Jane Kenyon

Poems featured on The Gladdest Thing

Otherwise

I got out of bed
on two strong legs.
It might have been
otherwise. I ate
cereal, sweet
milk, ripe, flawless
peach. It might
have been otherwise.
I took the dog uphill
to the birch wood.
All morning I did
the work I love.

At noon I lay down
with my mate. It might
have been otehrwise.
We ate dinner together
at a table with silver
candlesticks. It might
have been otherwise.
I slept in a bed
in a room with paintings
on the walls, and
planned another day
just like this day.
But one day, I know,
it will be otherwise.

— Jane Kenyon 

end

Let Evening Come

Let the light of late afternoon
shine through chinks in the barn, moving
up the bales as the sun moves down.

Let the cricket take up chafing
as a woman takes up her needles
and her yarn. Let evening come.

Let dew collect on the hoe abandoned
in long grass. Let the stars appear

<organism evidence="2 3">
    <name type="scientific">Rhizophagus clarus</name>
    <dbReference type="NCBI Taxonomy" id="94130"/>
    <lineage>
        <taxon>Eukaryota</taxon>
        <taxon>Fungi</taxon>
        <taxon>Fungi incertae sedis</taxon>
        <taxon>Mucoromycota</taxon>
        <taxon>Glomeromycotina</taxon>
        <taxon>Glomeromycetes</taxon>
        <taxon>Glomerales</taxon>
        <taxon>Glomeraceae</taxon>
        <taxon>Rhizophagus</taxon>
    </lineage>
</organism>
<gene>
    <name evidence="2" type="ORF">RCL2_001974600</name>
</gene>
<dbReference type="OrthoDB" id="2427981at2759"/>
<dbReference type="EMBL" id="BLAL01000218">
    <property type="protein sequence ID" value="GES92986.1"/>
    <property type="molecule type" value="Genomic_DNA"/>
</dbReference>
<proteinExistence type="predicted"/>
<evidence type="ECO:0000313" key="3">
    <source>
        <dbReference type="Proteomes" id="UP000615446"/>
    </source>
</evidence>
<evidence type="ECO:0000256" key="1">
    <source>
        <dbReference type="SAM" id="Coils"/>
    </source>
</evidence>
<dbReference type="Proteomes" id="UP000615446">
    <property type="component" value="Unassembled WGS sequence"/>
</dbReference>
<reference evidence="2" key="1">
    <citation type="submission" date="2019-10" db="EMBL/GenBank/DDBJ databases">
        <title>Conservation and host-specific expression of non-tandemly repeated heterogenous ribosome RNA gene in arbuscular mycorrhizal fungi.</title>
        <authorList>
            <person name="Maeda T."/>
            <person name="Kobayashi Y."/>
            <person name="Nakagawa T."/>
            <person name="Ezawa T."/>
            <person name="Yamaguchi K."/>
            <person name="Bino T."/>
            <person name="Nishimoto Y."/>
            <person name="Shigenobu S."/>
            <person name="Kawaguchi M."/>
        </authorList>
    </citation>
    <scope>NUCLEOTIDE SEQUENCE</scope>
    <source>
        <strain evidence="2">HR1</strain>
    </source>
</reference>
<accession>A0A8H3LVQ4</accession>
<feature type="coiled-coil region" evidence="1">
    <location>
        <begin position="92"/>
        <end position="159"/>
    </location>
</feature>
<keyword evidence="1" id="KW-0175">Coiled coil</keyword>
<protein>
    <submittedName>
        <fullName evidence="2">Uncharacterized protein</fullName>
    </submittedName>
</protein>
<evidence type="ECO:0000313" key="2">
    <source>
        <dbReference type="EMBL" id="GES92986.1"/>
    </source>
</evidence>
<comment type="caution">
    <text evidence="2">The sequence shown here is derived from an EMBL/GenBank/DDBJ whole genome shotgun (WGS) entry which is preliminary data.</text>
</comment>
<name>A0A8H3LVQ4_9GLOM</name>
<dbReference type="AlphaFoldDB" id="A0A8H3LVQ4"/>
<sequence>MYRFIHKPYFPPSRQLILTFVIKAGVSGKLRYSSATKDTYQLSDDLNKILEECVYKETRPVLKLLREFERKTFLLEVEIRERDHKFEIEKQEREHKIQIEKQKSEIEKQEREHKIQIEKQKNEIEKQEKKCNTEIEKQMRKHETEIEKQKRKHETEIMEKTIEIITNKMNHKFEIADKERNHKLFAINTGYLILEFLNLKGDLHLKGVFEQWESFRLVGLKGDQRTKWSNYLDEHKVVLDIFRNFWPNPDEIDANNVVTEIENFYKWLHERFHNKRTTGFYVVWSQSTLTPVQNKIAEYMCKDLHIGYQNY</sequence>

and the moon disclose her silver horn.

Let the fox go back to its sandy den.
Let the wind die down. Let the shed
go black inside. Let evening come.

To the bottle in the ditch, to the scoop
in the oats, to the air in the lung
let evening come.

Let it come, as it will, and don’t
be afraid. God does not leave us
comfortless, so let evening come.

— Jane Kenyon 

end

In the Grove: The Poet at Ten

She lay on her back in the timothy
and gazed past the doddering
auburn heads of sumac.

A cloud—huge, calm,
and dignified—covered the sun
but did not, could not, put it out.

The light surged back again.

Nothing could rouse her then
from that joy so violent
it was hard to distinguish from pain.

— Jane Kenyon

end
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